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A number of liver diseases, such as biliary atresia, metabolic liver disease and hepatitis, can lead to liver failure as they progress into late stages.
Liver diseases that can lead to liver failure share the following characteristics:
High levels of bilirubin may be attributed to inflammation or other abnormalities of the liver cells or blockage of the bile ducts.
Sometimes jaundice is caused by the breakdown of a large number of red blood cells, which can occur in newborns.
Jaundice is usually the first sign, and sometimes the only sign, of liver disease.
Cholestasis - Reduced or stopped bile flow.
Bile flow may be blocked inside your child’s liver, outside the liver or in both places.
Cholestasis can be caused by hepatitis, metabolic liver diseases, drug effects, a stone in the bile duct, bile duct narrowing, biliary atresia or inflammation of the pancreas.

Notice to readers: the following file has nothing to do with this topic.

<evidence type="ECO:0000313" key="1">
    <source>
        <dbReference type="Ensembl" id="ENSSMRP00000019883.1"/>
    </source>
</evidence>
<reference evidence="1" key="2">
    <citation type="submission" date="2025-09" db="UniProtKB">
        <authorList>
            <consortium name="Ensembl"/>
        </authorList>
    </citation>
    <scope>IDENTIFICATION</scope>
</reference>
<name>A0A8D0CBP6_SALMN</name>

Symptoms of cholestasis may include the following:
Portal hypertension may be due to increased blood pressure in the portal blood vessels or resistance to blood flow through the liver.
Portal hypertension can lead to the growth of new blood vessels that bypass the liver.
When this occurs, substances that are normally removed by the liver pass into the general circulation.
Symptoms of portal hypertension may include:
a distended abdominal cavity (ascites)
prominence of abdominal wall veins
bleeding of the varicose veins at the lower end of the esophagus or the stomach lining
Ascites due to liver disease usually accompanies other liver disease characteristics such as portal hypertension.
Symptoms of ascites may include a distended abdomen, which causes discomfort and shortness of breath.
Liver encephalopathy — The deterioration of your child’s brain function due to toxic substances building up in the blood which are normally removed by the liver.
Liver encephalopathy is also called portal-systemic encephalopathy, hepatic encephalopathy, or hepatic coma.
Symptoms of liver encephalopathy may include:
What are the symptoms of liver failure?
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